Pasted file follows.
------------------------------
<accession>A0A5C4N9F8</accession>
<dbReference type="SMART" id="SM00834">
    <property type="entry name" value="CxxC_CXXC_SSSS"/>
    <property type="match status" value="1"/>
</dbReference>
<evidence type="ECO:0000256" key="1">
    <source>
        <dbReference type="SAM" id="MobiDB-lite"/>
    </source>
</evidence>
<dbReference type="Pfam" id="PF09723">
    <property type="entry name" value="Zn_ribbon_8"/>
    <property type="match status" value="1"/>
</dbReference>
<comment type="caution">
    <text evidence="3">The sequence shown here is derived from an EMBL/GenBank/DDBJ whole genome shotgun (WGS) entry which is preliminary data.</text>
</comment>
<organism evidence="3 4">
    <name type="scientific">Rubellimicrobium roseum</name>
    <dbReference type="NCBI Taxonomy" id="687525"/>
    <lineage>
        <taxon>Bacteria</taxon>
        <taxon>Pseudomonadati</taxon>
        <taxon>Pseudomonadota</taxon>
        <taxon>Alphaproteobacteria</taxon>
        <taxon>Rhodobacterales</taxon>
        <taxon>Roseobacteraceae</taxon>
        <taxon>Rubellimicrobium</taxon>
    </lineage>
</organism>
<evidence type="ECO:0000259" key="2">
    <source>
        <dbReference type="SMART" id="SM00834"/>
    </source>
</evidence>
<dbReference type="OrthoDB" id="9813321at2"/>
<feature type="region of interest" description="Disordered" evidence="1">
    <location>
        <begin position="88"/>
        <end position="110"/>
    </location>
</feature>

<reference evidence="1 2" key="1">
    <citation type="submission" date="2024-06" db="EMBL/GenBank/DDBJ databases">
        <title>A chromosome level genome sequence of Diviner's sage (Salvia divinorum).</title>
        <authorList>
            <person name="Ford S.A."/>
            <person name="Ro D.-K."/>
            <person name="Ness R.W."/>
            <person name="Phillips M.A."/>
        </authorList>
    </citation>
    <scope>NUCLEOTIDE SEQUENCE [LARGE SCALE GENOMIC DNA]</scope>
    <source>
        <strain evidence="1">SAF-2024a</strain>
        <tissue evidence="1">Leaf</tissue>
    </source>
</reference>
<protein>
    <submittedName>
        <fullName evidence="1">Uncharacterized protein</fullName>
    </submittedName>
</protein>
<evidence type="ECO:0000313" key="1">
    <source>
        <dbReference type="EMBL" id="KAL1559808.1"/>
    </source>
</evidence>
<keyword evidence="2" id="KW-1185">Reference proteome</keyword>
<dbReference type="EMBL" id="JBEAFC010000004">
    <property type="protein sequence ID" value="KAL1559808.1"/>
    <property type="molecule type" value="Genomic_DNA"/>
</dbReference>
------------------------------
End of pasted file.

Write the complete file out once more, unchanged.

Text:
<accession>A0A5C4N9F8</accession>
<dbReference type="SMART" id="SM00834">
    <property type="entry name" value="CxxC_CXXC_SSSS"/>
    <property type="match status" value="1"/>
</dbReference>
<evidence type="ECO:0000256" key="1">
    <source>
        <dbReference type="SAM" id="MobiDB-lite"/>
    </source>
</evidence>
<dbReference type="Pfam" id="PF09723">
    <property type="entry name" value="Zn_ribbon_8"/>
    <property type="match status" value="1"/>
</dbReference>
<comment type="caution">
    <text evidence="3">The sequence shown here is derived from an EMBL/GenBank/DDBJ whole genome shotgun (WGS) entry which is preliminary data.</text>
</comment>
<organism evidence="3 4">
    <name type="scientific">Rubellimicrobium roseum</name>
    <dbReference type="NCBI Taxonomy" id="687525"/>
    <lineage>
        <taxon>Bacteria</taxon>
        <taxon>Pseudomonadati</taxon>
        <taxon>Pseudomonadota</taxon>
        <taxon>Alphaproteobacteria</taxon>
        <taxon>Rhodobacterales</taxon>
        <taxon>Roseobacteraceae</taxon>
        <taxon>Rubellimicrobium</taxon>
    </lineage>
</organism>
<evidence type="ECO:0000259" key="2">
    <source>
        <dbReference type="SMART" id="SM00834"/>
    </source>
</evidence>
<dbReference type="OrthoDB" id="9813321at2"/>
<feature type="region of interest" description="Disordered" evidence="1">
    <location>
        <begin position="88"/>
        <end position="110"/>
    </location>
</feature>

<reference evidence="1 2" key="1">
    <citation type="submission" date="2024-06" db="EMBL/GenBank/DDBJ databases">
        <title>A chromosome level genome sequence of Diviner's sage (Salvia divinorum).</title>
        <authorList>
            <person name="Ford S.A."/>
            <person name="Ro D.-K."/>
            <person name="Ness R.W."/>
            <person name="Phillips M.A."/>
        </authorList>
    </citation>
    <scope>NUCLEOTIDE SEQUENCE [LARGE SCALE GENOMIC DNA]</scope>
    <source>
        <strain evidence="1">SAF-2024a</strain>
        <tissue evidence="1">Leaf</tissue>
    </source>
</reference>
<protein>
    <submittedName>
        <fullName evidence="1">Uncharacterized protein</fullName>
    </submittedName>
</protein>
<evidence type="ECO:0000313" key="1">
    <source>
        <dbReference type="EMBL" id="KAL1559808.1"/>
    </source>
</evidence>
<keyword evidence="2" id="KW-1185">Reference proteome</keyword>
<dbReference type="EMBL" id="JBEAFC010000004">
    <property type="protein sequence ID" value="KAL1559808.1"/>
    <property type="molecule type" value="Genomic_DNA"/>
</dbReference>